This week one of the archive puzzles I tackled was from the very early days of the Times crossword: No. 37 (15 March 1930). I thought I'd compare it with No. 1 (1 February 1930), but while I was browsing through some crossword books searching for a copy, I chanced upon the Daily Telegraph puzzle for 17 March 1928 in Chambers Crossword Guide: The Essential Reference Guide to the World of Crosswords and couldn't resist having a go at it. In case you haven't come across this book before (sadly I suspect it's been out of print for some time), it's by Don Manley, and as well as Don's words of wisdom, it contains a varied selection of 84 crosswords for you to solve. I see that Amazon and AbeBooks are offering several "used" copies, and at least some of their descriptions seem to imply that the crosswords haven't been filled in. The image on Amazon matches my copy, which was published by Chancellor Press in 1995. Unless you're dyslexic (as at least some of the employees of Chancellor Press presumably were), the thing that hits you in the eye immediately is that the author, as printed on the cover and the flyleaf, is given as "Don Manly"!

The 1928 Telegraph puzzle's grid looked quite modern, unlike the early Times grids, many which look more American, with fewer black squares and several fully-checked answers. But most of the clues were decidedly unmodern, and in fact when I first skimmed through them, I thought I'd made a terrible mistake and that I might end up without solving a single one. However, I don't give up that easily, and after plugging away at it for what? - getting on for half and hour perhaps? - I found that I'd finished it unaided apart from one clue:
A champion who did not burn his boats, but bartered them (5)    {‑A‑R‑}    [BARRY]
Don calls the unhelpful checking "infuriating", but perhaps the answer would have been obvious in 1928. I would guess the clue refers to this man, but I've no idea where "bartered" fits in. (Any ideas?) He also calls the following clue "outrageous":
A blind pilot (4)    {P‑O‑}    [PLOT]
but although it is outrageous by today's standards, I was fairly confident that that was the answer, given the conventions of the time.

Solving was helped by four long answers clued by barely cryptic definitions. On the other hand it wasn't helped at all by clues like "Girl's name (4)" and "Bird (4)". I liked this clue:
More frequently leaves a church than enters it (4)    {‑I‑E}    [WIFE]
and this one, which Don also gave the thumbs-up to:
An occasion when big ears are welcome (7)    {H‑R‑E‑T}    [HARVEST]
Although I'm not familiar with the modern Telegraph crossword, it would be nice to think that those and two or three others might still be allowed nowadays, but I suspect almost all the rest would be rejected.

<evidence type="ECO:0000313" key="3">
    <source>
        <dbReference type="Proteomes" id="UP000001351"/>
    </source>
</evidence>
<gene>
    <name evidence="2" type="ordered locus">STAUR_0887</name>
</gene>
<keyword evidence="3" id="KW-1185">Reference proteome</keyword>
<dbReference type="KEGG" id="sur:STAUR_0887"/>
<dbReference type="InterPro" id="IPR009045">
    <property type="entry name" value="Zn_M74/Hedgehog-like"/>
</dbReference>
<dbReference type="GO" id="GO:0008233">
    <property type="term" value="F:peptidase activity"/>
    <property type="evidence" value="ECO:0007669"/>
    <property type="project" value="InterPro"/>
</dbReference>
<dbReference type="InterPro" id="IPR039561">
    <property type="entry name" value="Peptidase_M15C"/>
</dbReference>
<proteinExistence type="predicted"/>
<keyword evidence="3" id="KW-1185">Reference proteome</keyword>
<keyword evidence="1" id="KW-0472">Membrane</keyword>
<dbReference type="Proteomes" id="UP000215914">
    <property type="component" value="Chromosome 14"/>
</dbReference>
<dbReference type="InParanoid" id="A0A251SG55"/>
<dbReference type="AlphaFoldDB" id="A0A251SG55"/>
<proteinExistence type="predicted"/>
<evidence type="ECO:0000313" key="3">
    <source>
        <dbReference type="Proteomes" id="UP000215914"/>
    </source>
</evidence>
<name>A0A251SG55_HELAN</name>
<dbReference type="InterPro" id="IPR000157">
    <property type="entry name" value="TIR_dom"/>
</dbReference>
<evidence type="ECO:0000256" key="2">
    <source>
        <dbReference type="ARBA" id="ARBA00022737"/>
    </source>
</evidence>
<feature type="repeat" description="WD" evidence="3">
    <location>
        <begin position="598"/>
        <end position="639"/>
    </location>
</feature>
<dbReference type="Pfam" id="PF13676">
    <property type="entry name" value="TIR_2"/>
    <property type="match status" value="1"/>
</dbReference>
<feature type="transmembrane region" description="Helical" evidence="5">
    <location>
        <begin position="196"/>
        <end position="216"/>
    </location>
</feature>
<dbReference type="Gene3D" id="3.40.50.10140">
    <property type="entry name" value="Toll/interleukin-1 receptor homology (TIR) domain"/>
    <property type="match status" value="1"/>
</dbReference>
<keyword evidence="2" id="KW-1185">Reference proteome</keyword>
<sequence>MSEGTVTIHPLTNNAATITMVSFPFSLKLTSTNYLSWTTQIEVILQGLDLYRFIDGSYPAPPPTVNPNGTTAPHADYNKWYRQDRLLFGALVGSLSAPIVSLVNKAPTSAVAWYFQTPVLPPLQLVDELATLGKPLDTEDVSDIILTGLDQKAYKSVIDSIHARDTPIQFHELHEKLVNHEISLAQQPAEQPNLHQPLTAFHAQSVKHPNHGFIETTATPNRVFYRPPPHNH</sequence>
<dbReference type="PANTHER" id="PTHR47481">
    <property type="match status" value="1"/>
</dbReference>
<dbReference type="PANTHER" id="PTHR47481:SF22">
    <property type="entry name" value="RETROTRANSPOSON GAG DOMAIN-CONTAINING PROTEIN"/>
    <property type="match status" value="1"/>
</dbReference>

Unless something else comes up, I'll write about Times crossword No. 37 next Sunday.

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I've written before (here) about the Times Crossword Championship considered as a social event, and I see from one of the threads in the Times Crossword Club's General Forum that a solver I named then as a serious contender (hi there, Dave) also regards the social side of the Championship as important. Sadly though, the present set-up makes the whole business feel more like an exam than a party. Of course I want the Championship to be fair, and indeed serious up to a point, but it is after all only crosswords and not the World Chess Championship. And it is very low-key these days: in the absence of a proper sponsor, there's only one prize, and that's likely to go the same way it has for the last seven years (hi there, Mark), leaving the runners-up with just a warm feeling that they've earned the respect of their fellow-solvers.

So I'd like to suggest three things that would improve the Championship as a social event, especially as next year will be the 40th Championship, which sounds to me like a good excuse for a celebration.

1. DIY name badges. All we need is a supply of blanks plus some marker pens and we can make our own.

2. Let us out as soon as we've finished the puzzles. This didn't seem to be a problem in the old days (pre-Cheltenham). Admittedly it was a bit disconcerting if lots of people were finishing while you were still struggling, but I never found the sound of people walking any worse than the sound of finished puzzles being held up - and certainly much less disturbing than Harold Franklin (remember him?) wandering about talking loudly to people. (Actually you might not remember Harold, who was the original MC of the Championship before Mike Rich took over. He had a very penetrating voice!)

3. A place where those who've finished early can congregate out of sight and sound of those still solving. It should have a bar where we can buy alcohol - and a supply of tea and coffee, whose cost could be covered by the entry fee.

* * * * *